IoT SIM Cards: Technology Overview and Use Cases
Connectivity is the most important aspect of the Internet of Things ecosystems. Countless protocols and connection methods unite thousands of IoT devices in a single ecosystem. IoT SIM cards are one of the most effective ways to build a large network of connected devices.
What is an IoT SIM Card?
IoT SIM cards, aka M2M SIM cards (machine-to-machine), are used in connected devices in large IoT systems that work together from different places worldwide. They connect to mobile networks of all kinds, from 2G to 5G, across different carriers, without changing the SIM cards for different regions and countries.
Another term used interchangeably with the Internet of Things SIM is UICC (Universal Integrated Circuit Cards). They possess an international identification number that works for a particular device anywhere in the world. The UICC cards carry credentials and security keys that identify the cellular subscription.
IoT SIM cards are designed to work worldwide: their data plans cover dozens if not hundreds of carriers and networks around the world, so your devices can stay connected regardless of location
This type of card can store multiple IMSIs on a single profile, giving you access to dozens or hundreds of networks worldwide. This allows you to connect your IoT devices regardless of location and choose from multiple networks to get the best coverage and efficiency.
The IoT data plans are often standardized, so you pay a fixed amount no matter what network you’re using.
This type of SIM card is often used in IIoT. Let’s explore what that is.
The difference between IoT and IIoT
IoT, or the internet of things, is a technology that connects devices within one system and allows them to communicate with each other according to automatic algorithms that don’t need manual control.
The IIoT is the Industrial Internet of Things — a subtype of IoT used for industrial applications. Usually, IIoT systems are larger in scale and more complex. They also require increased security because they often deal with sensitive data.
Let’s talk more about the use cases of IoT SIM cards and the devices that support them so that you’re more prepared to create an IoT mobile application.
What’s the difference between traditional SIMs and IoT SIM Cards?
At first glance, Internet of Things SIM cards are very similar to traditional SIM cards. They have similar features and multiple form factors, but there are more differences than similarities.
The application for these SIM cards is the biggest difference: standard SIMs that we use go into our smartphones and tablets and allow us to connect through a particular carrier.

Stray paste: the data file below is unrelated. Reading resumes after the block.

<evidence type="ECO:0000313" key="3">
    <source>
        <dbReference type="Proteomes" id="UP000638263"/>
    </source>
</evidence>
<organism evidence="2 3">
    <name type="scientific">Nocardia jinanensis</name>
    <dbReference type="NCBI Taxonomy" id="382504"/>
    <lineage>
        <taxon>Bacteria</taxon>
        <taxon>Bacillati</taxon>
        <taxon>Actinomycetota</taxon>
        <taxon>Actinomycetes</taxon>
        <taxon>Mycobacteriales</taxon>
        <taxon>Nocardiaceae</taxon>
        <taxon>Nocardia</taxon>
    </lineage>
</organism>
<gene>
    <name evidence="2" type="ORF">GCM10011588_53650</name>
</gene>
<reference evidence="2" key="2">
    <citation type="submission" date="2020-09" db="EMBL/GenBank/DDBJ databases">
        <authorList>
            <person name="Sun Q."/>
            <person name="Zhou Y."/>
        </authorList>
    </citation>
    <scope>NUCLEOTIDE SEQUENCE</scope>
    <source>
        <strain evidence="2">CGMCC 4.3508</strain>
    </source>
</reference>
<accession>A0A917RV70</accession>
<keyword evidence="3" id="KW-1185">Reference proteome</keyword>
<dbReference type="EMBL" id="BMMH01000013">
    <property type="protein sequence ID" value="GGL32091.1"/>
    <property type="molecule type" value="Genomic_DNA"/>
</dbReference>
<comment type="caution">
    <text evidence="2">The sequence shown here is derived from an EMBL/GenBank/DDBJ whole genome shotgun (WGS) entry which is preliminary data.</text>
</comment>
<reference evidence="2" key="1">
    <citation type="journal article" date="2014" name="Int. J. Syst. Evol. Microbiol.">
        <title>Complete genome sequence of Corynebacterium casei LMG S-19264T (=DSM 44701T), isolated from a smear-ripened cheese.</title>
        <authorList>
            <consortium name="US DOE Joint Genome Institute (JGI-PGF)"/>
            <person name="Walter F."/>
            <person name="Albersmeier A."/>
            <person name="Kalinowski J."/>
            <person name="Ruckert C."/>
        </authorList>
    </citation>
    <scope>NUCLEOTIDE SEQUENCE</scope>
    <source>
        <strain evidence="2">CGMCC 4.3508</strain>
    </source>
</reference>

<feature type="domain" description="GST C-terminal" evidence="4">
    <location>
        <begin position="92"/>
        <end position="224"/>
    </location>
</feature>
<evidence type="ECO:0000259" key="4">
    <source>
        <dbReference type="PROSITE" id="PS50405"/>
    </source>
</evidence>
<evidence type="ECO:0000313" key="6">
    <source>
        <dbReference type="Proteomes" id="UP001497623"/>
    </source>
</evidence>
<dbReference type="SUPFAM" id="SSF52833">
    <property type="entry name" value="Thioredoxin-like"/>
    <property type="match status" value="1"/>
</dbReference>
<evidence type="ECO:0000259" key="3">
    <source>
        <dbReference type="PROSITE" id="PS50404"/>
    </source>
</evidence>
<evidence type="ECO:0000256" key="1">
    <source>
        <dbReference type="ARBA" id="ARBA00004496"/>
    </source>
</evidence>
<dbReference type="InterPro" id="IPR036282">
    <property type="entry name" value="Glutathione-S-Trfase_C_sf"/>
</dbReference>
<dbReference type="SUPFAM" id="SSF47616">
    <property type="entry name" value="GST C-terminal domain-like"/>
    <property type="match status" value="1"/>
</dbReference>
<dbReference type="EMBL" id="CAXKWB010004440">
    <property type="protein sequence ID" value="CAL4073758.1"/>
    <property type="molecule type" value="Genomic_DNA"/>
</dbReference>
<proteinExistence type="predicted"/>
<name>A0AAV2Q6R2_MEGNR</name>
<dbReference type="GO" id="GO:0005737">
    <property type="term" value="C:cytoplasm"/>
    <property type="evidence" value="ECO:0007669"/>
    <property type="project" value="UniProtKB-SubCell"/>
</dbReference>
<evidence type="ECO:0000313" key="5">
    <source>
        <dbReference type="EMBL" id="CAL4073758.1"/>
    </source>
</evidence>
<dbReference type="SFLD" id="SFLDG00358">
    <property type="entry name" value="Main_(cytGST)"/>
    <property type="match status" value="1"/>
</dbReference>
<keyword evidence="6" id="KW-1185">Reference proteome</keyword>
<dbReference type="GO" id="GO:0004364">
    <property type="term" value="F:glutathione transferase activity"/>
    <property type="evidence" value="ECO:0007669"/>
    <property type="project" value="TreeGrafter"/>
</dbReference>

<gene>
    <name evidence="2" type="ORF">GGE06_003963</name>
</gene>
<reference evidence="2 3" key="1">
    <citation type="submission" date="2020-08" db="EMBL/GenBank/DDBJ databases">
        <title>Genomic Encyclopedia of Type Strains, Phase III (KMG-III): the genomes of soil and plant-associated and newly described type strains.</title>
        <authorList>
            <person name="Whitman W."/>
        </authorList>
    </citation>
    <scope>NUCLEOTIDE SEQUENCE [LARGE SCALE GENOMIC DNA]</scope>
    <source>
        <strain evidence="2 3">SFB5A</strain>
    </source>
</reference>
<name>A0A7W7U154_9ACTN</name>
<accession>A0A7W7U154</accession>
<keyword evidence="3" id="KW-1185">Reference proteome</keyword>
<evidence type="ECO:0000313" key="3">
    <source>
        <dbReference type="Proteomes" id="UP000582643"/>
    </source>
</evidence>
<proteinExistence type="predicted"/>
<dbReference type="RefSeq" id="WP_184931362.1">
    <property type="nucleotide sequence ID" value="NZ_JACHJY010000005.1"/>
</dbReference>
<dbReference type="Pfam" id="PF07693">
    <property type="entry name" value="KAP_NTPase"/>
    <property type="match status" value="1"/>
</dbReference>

On the other hand, their Internet of Things counterparts are used by various industries in IoT development to connect devices across large territories that sometimes exceed country borders. So, here are the main factors that differentiate IoT SIM cards from traditional SIMs.
IoT devices for industrial use often operate in harsh and even hazardous environments, and their every part needs protection from the elements. The SIM cards inside are no exception — they’re made of more durable materials and can last up to 10 years.
Industrial IoT devices often operate in remote locations, and regular data removal isn’t an option. That’s why, their cards have increased storage capacity compared to traditional SIM cards.
Large IoT systems often exceed country borders and still need to send and receive
data to the hub and each other while in other countries. IoT SIM cards can work with multiple operators across multiple countries with a single package and standardized tariffs to ensure cross-border connection.
IoT SIM cards use various technologies to increase IoT security, like APNs and private access points to separate their data flow from the rest of the data traffic carried out by an operator.
Control through platform
Because each device is part of a bigger ecosystem, all cards are controlled and managed in a single place. Such platforms are called CMPs — Connectivity Management Platforms.
Carriers offer tariff bundles of IoT SIM cards that include roaming and data volumes. Bundles allow you to distribute the data volumes across all your devices, and if one device hasn’t used all of its data, it can be passed on to another device. This helps IoT systems to be more cost-efficient.
What are the examples of IoT devices
IoT SIM cards are present in wearables, smart homes, medical or industrial devices — you name it. Here’s the list of domains that often use SIM cards for their device connectivity and examples of these devices.
- Utilities — smart valves, solar panels, tablets for employees, electricity poles, wind turbines
- Healthcare — medical equipment, wearables, drug dispensers
- Retail — POS terminals, smart shelves, vending machines
- Government sector — air quality sensors, doors, parking spaces, security cameras, signs, billboards, lights, garbage cans
- Real estate — smart homes, smart locks, thermostats, home cameras, media devices, kitchen appliances
- Logistics — trucks, cars, buses, trains, subways, EV charging stations